The sorority house was HUGE. We walked through all kinds of hallways, the walls of which were decorated with bulletin boards with photos of the sorority members, labeled with titles reading “A Night in Las Vegas” or “Yoplait Breast Cancer Awareness Week”. One hallway had big frames with individual photos of past years’ sorority members. When we got to the frame for this year’s members, I pointed out to Max that only one girl in the sorority has short hair. “Hmmmm, I never noticed that,” she said, shrugging. I think I could have said, “Only one girl has blue eyes,” or, “Only one girl is wearing a necklace,” and she would have responded in the same way. (The things I obsess over are not necessarily the things others obsess over!)

Next she showed me the communal bathrooms on each floor, which were pretty nice. Very clean, perhaps recently remodeled, with cubicles for each girl’s toiletries. Each bathroom had a boombox playing the same kind of music I hear every time I go to my gym. The boomboxes are kept on all day long. (“Comes in handy if you’re the sort who doesn’t like other people hearing you poop!” Max told me with a grin.) The walls of all the bathroom stalls were pink. On the mirrors, study schedules and house events were posted. One bathroom had the words “Beau & Arrow” written across the mirror in pink shoe polish, along with pink and white hearts. (Leftover from Valentine’s Day, I think.) Next to it, a handwritten drawing of a sunshine with a big heart in the middle read “Sending ZTA love rays your way!”

Then we visited the kitchen. Oh, the kitchen! I don’t know how those girls stay so thin with all that free food available to them. I think I’d be obese in about three weeks if I lived there. As we raided the refrigerator for string cheese and juice, a pretty girl with long red hair walked in and told us about how traumatized she was feeling by a super sad movie she had just watched. I was somehow amazed to find that this girl talked to me as if I were a normal human being, just like her. I was even more surprised when the girl talked about youth group and orgasms in the same sentence just a few minutes later. (She’s in youth group AND she believes in orgasms!?! How cool is that?!?)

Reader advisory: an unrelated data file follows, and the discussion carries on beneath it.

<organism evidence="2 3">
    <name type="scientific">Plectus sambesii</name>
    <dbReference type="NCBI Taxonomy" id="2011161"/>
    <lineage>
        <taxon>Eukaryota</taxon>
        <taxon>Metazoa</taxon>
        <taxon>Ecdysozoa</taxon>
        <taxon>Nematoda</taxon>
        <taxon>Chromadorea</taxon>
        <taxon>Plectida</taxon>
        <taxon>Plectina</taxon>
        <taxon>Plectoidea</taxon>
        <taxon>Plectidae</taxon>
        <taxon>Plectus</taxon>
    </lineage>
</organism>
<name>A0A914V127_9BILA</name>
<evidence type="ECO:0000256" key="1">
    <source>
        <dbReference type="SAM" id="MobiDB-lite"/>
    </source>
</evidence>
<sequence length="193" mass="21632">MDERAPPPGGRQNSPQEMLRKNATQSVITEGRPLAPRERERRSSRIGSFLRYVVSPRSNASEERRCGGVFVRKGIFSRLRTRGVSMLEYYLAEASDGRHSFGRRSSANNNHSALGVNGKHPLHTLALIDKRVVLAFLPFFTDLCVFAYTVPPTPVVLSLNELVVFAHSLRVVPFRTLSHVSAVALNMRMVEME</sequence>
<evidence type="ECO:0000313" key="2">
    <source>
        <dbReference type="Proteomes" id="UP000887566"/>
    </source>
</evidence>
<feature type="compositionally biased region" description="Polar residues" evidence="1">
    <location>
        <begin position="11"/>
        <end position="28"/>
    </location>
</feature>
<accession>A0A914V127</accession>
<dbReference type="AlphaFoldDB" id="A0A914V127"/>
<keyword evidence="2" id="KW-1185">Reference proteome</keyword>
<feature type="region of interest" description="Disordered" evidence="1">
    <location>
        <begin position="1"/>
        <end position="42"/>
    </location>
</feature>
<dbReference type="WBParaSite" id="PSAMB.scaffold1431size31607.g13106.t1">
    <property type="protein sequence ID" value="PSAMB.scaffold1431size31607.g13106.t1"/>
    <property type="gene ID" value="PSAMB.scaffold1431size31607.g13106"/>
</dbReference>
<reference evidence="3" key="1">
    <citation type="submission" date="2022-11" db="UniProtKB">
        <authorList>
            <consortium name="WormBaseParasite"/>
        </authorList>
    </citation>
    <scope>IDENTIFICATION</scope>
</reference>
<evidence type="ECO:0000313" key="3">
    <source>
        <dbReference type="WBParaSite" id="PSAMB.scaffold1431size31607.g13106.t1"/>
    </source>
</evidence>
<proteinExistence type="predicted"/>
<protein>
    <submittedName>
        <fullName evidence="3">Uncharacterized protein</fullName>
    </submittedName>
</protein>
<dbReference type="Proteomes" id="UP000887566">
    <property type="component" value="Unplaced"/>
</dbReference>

And that was the end of the tour. Max and I spent the rest of the night up in her room, watching Castle episodes until the wee hours of the morning. (I’m not a TV watcher, but I can see why Max likes the show. That Beckett is pretty damned cool.) It turned out to be a really fun night.

My overall impression of the sorority: The girls there were really nice. And the ones we talked to were really smart. These girls do a lot of good work in their community, and they support each other in a way that most college kids don’t. (For example, every girl is assigned “a big” and “a little”... an older girl who mentors, and a younger girl to mentor. And they check in with each other regularly.) On a more shallow note... (and really, my fears are more shallow than the mainstream beauty that I claim to despise so much)... not all of the girls were gorgeous. And the girls who were beautiful were not necessarily beautiful in a mainstream kind of way. (Max’s roommate, for example, reminded me a lot of Tori Amos.)

So now, when I tell my own students about what to expect in a few years when they go to college, will I have nicer things to say about sororities? I probably will. I think I definitely will.


  1. This made me angry and jealous.

  2. The stuff I'd heard about sororities focused on the exclusionary aspects (rituals, oaths, secrets etc). I didn't know that non-members were allowed to spend the night until I read this.

  3. I am hugely impressed by your willingness to open yourself to this new experience and tackle this fear. I also have lots of judgments and negativity festering in me about "other people" who I always seem to find out aren't so "other" after all. Strange how all humans do this, whether the "other" is the opposite sex, a different economic class, or a different color of skin.

    The way you dived into this experience, and the way you wrote about it here for others to learn from is really cool. This week I'm going to try to find something in which I can emulate your example.